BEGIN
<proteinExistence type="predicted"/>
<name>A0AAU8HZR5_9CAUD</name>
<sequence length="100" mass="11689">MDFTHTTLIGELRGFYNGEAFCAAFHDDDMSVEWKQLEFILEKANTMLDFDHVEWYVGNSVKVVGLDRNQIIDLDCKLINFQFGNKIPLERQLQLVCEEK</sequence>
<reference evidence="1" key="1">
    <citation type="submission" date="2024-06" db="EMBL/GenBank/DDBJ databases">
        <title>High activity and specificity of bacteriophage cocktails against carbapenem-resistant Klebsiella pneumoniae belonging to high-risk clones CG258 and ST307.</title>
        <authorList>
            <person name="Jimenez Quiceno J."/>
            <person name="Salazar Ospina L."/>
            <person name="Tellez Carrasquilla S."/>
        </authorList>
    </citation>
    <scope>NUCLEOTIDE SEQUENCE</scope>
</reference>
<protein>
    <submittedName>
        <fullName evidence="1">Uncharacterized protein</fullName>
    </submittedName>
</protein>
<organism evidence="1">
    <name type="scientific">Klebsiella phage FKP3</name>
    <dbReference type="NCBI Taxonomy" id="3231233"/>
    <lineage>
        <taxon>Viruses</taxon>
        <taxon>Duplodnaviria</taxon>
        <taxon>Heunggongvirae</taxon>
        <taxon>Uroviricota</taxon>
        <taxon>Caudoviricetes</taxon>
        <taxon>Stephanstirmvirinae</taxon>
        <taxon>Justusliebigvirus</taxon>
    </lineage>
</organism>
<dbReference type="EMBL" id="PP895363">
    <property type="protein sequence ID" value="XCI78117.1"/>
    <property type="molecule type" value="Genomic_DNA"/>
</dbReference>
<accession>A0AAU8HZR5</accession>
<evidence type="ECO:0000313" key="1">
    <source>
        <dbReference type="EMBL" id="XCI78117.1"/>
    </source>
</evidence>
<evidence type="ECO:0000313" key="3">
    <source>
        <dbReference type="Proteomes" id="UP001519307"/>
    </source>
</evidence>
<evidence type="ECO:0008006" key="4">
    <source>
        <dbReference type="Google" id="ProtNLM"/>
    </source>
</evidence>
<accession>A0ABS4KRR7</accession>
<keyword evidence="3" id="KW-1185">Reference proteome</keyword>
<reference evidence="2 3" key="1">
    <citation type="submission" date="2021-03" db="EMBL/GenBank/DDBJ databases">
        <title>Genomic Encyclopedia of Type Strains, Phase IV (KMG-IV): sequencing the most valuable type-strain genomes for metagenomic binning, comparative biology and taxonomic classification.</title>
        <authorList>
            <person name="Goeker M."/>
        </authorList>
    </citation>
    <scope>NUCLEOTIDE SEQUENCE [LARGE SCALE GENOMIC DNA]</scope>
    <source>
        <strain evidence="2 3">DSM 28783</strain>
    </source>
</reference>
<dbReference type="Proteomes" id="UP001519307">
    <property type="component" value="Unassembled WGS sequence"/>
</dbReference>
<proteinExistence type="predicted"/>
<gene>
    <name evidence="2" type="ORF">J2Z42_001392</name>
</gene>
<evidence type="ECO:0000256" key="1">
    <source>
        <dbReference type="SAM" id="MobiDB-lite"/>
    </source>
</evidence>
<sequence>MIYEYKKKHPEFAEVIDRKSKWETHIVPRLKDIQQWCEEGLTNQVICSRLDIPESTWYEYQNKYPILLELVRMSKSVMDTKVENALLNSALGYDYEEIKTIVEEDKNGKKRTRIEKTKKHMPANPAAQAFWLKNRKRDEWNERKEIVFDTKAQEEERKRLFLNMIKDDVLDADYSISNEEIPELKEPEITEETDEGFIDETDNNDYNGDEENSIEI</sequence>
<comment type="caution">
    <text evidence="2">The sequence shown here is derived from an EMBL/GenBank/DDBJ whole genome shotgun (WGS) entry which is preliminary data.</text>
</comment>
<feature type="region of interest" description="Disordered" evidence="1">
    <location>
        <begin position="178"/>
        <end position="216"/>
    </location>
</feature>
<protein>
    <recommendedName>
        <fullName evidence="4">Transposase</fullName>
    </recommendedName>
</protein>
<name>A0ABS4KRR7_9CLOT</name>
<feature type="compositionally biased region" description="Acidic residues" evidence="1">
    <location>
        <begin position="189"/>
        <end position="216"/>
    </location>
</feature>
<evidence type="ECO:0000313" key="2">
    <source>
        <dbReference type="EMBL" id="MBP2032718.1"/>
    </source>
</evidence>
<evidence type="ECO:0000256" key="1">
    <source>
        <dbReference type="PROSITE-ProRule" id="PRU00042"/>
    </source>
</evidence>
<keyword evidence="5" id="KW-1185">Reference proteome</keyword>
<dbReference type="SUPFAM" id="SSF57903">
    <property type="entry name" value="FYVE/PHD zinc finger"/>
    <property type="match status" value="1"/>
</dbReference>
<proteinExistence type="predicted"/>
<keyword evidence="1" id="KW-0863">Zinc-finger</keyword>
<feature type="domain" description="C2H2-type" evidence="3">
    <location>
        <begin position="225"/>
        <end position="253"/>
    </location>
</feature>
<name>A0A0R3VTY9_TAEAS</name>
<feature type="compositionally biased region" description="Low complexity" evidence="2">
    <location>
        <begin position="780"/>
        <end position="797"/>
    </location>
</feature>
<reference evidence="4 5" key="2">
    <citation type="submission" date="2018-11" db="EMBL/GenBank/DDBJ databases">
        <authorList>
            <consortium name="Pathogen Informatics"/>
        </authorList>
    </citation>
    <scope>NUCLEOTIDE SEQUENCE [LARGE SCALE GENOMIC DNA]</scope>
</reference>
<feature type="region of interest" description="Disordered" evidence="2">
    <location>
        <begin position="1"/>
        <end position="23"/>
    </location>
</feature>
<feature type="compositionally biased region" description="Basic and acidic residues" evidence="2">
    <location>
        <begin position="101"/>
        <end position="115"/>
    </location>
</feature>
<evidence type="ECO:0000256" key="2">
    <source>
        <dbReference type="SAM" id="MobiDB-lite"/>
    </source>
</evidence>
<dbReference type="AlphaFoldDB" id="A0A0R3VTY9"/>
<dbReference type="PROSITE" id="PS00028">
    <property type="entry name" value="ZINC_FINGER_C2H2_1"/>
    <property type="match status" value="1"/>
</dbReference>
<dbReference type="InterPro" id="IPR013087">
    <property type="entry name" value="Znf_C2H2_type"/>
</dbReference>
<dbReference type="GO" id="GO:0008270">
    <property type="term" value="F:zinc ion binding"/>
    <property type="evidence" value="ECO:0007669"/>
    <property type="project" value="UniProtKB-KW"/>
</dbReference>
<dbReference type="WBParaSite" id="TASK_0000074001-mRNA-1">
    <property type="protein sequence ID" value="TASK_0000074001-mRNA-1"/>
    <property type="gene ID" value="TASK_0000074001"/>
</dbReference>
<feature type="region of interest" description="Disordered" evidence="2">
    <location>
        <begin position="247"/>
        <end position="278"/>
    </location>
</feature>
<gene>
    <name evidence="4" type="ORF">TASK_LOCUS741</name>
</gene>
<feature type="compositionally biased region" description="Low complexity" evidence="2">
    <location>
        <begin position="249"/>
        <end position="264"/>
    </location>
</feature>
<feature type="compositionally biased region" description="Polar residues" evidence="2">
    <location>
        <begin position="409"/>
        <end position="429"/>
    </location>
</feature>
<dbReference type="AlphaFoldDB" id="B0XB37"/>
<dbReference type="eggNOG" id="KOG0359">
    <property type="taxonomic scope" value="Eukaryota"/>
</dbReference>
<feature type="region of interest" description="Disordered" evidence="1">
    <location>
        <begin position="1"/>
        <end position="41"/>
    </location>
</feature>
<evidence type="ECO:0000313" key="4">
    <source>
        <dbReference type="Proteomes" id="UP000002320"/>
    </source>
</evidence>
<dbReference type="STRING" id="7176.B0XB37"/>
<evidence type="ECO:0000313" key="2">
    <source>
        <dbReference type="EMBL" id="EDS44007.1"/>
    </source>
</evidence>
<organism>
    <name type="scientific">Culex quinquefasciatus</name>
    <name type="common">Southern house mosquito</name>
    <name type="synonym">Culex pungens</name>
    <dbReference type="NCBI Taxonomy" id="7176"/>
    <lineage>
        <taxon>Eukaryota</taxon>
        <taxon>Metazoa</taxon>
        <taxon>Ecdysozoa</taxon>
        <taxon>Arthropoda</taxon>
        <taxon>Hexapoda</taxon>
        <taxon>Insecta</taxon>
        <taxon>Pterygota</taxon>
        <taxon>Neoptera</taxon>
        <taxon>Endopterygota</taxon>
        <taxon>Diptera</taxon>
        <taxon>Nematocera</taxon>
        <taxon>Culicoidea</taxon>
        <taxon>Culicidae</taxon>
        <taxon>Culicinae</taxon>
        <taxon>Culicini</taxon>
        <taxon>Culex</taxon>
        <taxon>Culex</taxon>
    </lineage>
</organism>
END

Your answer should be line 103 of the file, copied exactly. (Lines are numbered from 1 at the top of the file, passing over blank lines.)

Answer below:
        <dbReference type="EMBL" id="MBP2032718.1"/>